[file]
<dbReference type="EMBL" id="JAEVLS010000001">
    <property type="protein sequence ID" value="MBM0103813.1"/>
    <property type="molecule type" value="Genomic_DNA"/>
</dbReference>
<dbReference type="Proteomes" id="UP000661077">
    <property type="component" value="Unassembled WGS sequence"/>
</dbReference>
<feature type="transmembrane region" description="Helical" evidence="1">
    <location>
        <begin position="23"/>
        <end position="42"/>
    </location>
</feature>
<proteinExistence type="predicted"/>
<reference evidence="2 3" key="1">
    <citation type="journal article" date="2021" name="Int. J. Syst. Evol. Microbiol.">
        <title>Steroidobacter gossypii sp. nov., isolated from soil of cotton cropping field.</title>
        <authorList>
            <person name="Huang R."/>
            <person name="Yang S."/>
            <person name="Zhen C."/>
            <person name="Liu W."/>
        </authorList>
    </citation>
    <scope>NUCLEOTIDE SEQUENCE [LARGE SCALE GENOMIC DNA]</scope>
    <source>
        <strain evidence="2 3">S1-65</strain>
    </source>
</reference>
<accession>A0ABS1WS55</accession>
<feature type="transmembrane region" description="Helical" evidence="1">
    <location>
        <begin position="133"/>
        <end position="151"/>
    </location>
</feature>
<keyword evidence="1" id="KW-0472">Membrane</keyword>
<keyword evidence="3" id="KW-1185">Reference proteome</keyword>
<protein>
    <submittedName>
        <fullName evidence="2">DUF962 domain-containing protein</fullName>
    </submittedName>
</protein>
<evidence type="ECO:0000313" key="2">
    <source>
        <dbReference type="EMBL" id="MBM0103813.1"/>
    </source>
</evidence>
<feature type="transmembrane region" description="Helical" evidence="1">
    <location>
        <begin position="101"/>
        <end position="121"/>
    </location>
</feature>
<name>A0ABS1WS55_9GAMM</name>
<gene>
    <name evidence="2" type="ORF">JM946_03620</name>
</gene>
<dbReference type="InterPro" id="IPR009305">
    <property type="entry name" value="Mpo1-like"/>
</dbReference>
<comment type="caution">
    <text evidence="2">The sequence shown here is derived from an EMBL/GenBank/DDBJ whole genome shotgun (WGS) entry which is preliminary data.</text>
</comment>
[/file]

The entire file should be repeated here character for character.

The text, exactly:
<dbReference type="EMBL" id="JAEVLS010000001">
    <property type="protein sequence ID" value="MBM0103813.1"/>
    <property type="molecule type" value="Genomic_DNA"/>
</dbReference>
<dbReference type="Proteomes" id="UP000661077">
    <property type="component" value="Unassembled WGS sequence"/>
</dbReference>
<feature type="transmembrane region" description="Helical" evidence="1">
    <location>
        <begin position="23"/>
        <end position="42"/>
    </location>
</feature>
<proteinExistence type="predicted"/>
<reference evidence="2 3" key="1">
    <citation type="journal article" date="2021" name="Int. J. Syst. Evol. Microbiol.">
        <title>Steroidobacter gossypii sp. nov., isolated from soil of cotton cropping field.</title>
        <authorList>
            <person name="Huang R."/>
            <person name="Yang S."/>
            <person name="Zhen C."/>
            <person name="Liu W."/>
        </authorList>
    </citation>
    <scope>NUCLEOTIDE SEQUENCE [LARGE SCALE GENOMIC DNA]</scope>
    <source>
        <strain evidence="2 3">S1-65</strain>
    </source>
</reference>
<accession>A0ABS1WS55</accession>
<feature type="transmembrane region" description="Helical" evidence="1">
    <location>
        <begin position="133"/>
        <end position="151"/>
    </location>
</feature>
<keyword evidence="1" id="KW-0472">Membrane</keyword>
<keyword evidence="3" id="KW-1185">Reference proteome</keyword>
<protein>
    <submittedName>
        <fullName evidence="2">DUF962 domain-containing protein</fullName>
    </submittedName>
</protein>
<evidence type="ECO:0000313" key="2">
    <source>
        <dbReference type="EMBL" id="MBM0103813.1"/>
    </source>
</evidence>
<feature type="transmembrane region" description="Helical" evidence="1">
    <location>
        <begin position="101"/>
        <end position="121"/>
    </location>
</feature>
<name>A0ABS1WS55_9GAMM</name>
<gene>
    <name evidence="2" type="ORF">JM946_03620</name>
</gene>
<dbReference type="InterPro" id="IPR009305">
    <property type="entry name" value="Mpo1-like"/>
</dbReference>
<comment type="caution">
    <text evidence="2">The sequence shown here is derived from an EMBL/GenBank/DDBJ whole genome shotgun (WGS) entry which is preliminary data.</text>
</comment>